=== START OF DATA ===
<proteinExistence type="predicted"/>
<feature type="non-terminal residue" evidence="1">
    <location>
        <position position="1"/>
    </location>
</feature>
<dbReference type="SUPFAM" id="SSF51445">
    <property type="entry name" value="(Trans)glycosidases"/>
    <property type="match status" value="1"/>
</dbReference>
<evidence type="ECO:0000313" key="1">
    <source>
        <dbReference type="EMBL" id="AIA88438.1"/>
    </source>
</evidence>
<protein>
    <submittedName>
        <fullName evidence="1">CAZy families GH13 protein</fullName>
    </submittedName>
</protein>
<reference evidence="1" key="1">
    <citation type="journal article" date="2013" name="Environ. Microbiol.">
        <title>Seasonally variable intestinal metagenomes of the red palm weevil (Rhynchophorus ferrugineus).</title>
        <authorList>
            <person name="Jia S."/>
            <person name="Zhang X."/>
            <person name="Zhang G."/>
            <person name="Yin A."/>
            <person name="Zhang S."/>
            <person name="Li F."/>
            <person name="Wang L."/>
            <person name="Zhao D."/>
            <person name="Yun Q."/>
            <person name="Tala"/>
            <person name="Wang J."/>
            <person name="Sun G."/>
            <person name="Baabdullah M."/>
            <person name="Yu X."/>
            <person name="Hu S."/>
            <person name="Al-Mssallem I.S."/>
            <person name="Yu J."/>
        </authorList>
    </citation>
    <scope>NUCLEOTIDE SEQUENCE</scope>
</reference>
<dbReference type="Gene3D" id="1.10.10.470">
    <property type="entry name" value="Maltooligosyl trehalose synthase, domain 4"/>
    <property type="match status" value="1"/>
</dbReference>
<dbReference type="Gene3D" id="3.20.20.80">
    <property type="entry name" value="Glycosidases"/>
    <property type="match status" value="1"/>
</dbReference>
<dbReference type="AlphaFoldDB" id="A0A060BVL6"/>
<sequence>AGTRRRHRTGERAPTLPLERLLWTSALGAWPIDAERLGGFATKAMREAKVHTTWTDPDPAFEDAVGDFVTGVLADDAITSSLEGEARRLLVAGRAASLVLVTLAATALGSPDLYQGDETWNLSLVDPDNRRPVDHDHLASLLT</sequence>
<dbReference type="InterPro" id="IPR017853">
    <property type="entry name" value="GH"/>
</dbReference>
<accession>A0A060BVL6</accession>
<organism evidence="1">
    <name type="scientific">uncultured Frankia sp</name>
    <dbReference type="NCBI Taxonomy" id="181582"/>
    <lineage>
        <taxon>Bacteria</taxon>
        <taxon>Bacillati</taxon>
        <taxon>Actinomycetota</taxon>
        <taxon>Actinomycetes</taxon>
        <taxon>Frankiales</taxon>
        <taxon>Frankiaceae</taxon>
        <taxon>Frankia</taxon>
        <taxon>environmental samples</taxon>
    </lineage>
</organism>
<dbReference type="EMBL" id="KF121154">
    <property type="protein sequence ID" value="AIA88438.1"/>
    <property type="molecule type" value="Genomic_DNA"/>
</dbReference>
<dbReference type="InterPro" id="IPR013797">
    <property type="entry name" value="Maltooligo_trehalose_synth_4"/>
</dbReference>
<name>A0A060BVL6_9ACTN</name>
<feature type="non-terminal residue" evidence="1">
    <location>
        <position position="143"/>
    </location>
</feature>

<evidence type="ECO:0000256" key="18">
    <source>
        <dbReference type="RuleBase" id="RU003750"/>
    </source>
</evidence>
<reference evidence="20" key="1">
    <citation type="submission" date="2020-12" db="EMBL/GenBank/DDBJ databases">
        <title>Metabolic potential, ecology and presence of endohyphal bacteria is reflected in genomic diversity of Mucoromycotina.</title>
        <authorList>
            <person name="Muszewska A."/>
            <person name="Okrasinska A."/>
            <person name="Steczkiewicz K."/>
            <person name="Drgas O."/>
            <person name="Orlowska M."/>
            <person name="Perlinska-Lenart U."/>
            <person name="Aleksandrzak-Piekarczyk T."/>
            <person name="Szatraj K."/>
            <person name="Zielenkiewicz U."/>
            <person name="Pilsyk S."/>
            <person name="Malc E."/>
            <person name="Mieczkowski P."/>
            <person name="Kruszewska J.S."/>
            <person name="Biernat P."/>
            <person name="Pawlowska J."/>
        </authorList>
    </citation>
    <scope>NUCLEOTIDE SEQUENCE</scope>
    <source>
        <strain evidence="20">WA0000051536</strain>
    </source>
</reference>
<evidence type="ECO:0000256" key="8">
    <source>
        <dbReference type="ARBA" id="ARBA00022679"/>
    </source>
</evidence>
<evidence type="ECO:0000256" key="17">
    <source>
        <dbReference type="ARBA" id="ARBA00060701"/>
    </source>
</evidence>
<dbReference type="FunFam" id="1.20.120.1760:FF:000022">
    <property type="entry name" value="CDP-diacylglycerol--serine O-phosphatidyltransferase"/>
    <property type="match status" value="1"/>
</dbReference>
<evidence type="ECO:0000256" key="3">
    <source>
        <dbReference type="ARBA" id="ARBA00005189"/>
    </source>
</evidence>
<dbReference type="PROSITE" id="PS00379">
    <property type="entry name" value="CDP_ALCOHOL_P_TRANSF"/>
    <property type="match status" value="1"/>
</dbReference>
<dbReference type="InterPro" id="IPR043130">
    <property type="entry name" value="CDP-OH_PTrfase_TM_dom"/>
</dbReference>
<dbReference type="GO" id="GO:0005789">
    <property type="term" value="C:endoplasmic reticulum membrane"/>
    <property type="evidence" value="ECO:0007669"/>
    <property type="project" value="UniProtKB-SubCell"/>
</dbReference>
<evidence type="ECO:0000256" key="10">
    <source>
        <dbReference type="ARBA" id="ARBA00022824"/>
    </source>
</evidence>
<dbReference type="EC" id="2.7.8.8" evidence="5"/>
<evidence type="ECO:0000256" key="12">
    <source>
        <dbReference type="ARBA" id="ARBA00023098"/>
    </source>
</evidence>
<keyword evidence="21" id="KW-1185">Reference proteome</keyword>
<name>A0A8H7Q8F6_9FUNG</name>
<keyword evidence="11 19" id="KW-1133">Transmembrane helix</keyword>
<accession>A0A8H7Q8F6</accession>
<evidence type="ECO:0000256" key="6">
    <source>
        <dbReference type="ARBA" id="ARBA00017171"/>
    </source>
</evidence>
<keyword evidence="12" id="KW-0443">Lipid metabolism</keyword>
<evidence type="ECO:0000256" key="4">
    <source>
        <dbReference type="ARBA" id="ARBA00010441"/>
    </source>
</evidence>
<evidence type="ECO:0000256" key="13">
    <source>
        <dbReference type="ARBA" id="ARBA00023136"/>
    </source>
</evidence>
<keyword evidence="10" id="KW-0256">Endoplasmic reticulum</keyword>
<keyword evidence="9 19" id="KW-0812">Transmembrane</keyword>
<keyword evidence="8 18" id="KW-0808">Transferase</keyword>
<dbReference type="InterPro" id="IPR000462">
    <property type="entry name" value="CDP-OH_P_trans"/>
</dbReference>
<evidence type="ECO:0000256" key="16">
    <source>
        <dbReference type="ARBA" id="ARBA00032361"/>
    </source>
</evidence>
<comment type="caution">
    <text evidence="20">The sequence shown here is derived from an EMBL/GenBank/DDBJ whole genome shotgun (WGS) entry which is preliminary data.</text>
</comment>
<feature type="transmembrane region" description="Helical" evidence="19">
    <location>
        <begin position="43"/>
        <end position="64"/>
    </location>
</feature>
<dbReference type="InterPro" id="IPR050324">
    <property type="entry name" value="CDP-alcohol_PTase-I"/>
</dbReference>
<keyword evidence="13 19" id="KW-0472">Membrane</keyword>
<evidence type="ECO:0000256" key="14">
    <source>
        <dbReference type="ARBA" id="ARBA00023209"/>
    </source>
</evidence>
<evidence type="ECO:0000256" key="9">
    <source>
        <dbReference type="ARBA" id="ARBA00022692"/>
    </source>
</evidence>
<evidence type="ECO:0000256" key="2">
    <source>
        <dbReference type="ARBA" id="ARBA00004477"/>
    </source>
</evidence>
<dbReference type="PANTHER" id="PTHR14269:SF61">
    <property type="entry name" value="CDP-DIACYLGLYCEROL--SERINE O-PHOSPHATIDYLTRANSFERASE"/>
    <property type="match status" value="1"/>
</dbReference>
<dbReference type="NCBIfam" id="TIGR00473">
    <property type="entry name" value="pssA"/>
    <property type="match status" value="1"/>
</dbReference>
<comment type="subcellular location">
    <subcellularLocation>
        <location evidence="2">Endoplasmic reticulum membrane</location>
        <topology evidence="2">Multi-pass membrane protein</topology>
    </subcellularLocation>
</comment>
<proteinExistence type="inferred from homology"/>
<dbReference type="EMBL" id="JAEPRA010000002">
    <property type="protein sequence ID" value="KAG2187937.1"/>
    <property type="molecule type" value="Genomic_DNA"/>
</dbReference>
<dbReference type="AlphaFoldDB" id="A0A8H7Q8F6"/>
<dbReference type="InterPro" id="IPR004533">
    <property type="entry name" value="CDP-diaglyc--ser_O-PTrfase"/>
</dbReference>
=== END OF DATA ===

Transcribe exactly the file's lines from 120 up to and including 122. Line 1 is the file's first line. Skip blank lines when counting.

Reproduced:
        <dbReference type="ARBA" id="ARBA00022679"/>
    </source>
</evidence>